Last night I was thinking I should return to the social networking experiment that I started at the beginning of term. This has been shockingly successful, with The Guardian (amongst others…) reporting on The Waves group after spotting them on social networking sites. So here follows some ‘advice’…
1) Use Facebook. The Waves has heard all people who come to its meetings saying they heard about it via the Facebook group. Another group I have been in contact with, Riverside Community Garden Project, say that once they got on Facebook the number of participants at their allotments shot up.
3) Say something controversial. Or at least something others will perceive as controversial. Complaints rolled in over one comment on the blog on both The Waves blog and the F Word blog, stringing out the increase in blog hits over several days.
4) Respond to comments. It starts up a conversation that will go on for longer than the original point is still newsworthy, and it prevents bad publicity.
5) Old people still use Yahoo! groups. Mainly the slightly older generation who refuse to get on ‘MyFace’, but somehow find this fossil of a forum easy to use.
6) No-one uses Ning, but most people think it’s a good idea. Or at least pretty. This is a social networking site that is like a MySpace for groups, which looks better than any other social networking site (you get loads of templates to choose from) and isn’t associated with Murdoch.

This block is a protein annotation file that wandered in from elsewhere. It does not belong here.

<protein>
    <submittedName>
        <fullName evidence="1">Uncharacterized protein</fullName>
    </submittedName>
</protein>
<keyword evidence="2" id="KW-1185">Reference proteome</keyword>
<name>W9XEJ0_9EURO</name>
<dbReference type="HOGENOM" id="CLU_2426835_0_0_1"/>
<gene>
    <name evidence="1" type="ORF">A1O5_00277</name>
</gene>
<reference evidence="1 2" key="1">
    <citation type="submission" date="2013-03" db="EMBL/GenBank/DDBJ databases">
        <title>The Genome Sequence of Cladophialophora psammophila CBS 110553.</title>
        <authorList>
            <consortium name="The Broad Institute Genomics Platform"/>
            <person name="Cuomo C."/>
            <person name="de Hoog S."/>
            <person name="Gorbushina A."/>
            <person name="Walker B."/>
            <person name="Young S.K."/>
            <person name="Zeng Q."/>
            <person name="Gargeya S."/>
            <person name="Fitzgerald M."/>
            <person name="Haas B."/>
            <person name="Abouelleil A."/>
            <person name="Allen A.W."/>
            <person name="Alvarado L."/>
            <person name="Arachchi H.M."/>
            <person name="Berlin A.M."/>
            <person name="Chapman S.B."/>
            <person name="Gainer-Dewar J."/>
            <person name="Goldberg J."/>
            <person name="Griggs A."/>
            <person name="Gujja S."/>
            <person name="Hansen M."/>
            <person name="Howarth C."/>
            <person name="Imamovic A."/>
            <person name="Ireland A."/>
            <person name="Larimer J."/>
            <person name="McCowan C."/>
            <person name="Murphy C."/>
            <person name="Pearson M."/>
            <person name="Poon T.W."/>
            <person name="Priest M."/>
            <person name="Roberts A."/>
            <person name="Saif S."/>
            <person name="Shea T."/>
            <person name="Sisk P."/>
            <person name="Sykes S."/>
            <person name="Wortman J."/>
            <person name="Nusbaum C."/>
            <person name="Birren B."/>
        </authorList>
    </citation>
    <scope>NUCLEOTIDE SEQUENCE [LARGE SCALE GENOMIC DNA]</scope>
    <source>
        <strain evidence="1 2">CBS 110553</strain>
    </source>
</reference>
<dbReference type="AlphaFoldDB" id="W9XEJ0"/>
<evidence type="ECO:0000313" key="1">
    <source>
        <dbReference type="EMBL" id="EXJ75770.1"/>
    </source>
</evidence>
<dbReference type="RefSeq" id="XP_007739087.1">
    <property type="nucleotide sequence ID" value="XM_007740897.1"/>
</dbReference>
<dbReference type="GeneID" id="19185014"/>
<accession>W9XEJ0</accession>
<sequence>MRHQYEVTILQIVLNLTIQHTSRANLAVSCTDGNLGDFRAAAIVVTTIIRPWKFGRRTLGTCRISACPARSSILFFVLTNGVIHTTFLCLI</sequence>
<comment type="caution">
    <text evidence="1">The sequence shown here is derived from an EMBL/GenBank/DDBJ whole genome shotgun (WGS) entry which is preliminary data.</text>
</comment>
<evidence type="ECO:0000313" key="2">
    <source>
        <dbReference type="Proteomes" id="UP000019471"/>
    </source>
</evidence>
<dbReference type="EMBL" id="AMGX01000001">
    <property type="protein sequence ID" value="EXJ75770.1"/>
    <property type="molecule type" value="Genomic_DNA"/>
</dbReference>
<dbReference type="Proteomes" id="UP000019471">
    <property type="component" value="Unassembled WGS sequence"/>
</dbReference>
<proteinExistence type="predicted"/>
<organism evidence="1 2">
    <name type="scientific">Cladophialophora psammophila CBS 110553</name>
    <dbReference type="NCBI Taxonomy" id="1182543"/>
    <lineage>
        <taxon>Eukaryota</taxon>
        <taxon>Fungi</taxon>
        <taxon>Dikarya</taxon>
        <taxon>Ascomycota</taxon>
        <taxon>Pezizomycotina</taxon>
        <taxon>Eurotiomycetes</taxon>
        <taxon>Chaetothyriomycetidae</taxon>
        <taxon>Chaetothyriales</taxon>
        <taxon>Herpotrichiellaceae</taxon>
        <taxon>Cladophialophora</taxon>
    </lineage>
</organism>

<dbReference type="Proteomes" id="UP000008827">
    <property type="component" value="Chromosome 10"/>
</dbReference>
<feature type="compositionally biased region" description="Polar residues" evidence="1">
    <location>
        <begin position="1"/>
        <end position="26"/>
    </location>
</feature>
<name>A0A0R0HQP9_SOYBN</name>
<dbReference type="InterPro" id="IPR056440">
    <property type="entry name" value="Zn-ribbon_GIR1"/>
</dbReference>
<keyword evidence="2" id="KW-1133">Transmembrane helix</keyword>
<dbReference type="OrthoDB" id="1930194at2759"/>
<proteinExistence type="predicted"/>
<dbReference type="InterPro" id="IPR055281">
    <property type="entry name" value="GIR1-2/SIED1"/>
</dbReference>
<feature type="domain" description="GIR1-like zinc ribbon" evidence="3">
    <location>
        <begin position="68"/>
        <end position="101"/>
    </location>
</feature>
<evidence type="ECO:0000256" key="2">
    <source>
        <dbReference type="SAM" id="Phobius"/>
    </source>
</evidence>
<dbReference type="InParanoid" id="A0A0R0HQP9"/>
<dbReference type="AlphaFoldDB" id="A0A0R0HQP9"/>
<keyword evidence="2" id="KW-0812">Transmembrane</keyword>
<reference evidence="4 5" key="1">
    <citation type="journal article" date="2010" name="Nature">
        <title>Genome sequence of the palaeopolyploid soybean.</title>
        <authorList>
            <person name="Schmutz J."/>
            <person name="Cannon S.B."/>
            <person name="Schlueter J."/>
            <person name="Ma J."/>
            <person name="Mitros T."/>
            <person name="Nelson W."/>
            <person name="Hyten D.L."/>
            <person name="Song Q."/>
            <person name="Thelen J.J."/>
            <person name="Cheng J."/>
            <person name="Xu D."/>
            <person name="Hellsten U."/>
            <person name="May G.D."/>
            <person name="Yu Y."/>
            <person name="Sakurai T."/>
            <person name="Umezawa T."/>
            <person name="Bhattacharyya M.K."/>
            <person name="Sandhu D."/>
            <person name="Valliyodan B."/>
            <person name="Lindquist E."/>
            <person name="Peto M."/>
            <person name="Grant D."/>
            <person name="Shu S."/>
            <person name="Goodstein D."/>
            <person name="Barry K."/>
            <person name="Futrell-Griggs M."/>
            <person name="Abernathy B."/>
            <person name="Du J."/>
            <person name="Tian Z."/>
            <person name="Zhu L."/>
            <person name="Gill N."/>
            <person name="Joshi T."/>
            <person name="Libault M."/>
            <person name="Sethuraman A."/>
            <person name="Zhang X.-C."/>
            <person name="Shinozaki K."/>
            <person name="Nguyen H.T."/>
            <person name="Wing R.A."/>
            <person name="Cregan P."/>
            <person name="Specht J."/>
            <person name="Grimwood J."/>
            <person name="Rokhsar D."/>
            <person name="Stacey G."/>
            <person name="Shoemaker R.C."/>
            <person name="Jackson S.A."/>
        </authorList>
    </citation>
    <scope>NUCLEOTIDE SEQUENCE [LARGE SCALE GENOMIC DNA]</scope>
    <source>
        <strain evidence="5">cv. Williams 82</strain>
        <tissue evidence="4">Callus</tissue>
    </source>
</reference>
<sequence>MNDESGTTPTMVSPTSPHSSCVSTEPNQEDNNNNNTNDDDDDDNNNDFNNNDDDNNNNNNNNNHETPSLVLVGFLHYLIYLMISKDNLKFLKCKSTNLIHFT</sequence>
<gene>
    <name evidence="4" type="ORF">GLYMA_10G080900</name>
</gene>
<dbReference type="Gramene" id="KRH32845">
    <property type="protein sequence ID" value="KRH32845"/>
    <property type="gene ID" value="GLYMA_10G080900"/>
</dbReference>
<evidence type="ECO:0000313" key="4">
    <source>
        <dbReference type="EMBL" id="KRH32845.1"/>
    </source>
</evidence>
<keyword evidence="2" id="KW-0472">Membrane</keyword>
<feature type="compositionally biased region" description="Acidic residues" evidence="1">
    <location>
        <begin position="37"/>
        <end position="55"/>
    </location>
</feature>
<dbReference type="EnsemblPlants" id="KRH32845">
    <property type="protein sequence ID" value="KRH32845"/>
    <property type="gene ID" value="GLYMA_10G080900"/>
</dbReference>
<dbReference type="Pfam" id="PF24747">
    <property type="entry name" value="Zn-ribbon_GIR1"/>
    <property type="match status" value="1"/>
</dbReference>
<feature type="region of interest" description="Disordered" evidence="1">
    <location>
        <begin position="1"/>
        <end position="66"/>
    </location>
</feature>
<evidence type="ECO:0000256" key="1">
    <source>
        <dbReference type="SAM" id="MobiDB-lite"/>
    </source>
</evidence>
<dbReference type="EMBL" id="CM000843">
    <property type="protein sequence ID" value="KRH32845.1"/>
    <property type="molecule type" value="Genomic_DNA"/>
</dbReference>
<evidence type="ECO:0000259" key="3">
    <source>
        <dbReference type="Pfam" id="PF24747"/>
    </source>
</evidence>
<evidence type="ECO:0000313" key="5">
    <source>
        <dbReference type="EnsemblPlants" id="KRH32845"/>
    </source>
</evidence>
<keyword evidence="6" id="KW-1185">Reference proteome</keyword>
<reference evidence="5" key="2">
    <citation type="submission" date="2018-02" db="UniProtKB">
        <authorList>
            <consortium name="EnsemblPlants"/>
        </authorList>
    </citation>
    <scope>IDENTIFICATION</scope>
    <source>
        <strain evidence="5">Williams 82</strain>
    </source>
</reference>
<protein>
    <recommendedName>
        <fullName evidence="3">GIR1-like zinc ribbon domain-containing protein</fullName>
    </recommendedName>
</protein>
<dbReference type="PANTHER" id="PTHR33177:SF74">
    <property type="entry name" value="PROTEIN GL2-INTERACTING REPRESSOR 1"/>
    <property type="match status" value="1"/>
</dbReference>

7) Have an RL presence. Occasionally meet up in real-life if you can, it’s easy to forget this is the point of social networking in the first place. It also gives a focus to any online conversation.
8) You need a group around you to make Twitter work. You need to go to them, at the moment people do not tend to come to you.
9) Flickr is cool. It also means you don’t have to worry too much about embedding when Blogger or WordPress is playing up, like with all web hosts you can link.
10) Generation Y will change the web! We are three times the size of generation Y and far more plugged in according to Sarah Perez of Read, Write, Web. She also says we over-share but as we can control our privacy settings quicker than prospective employers can dodge them we are more in control of social networking than ever before.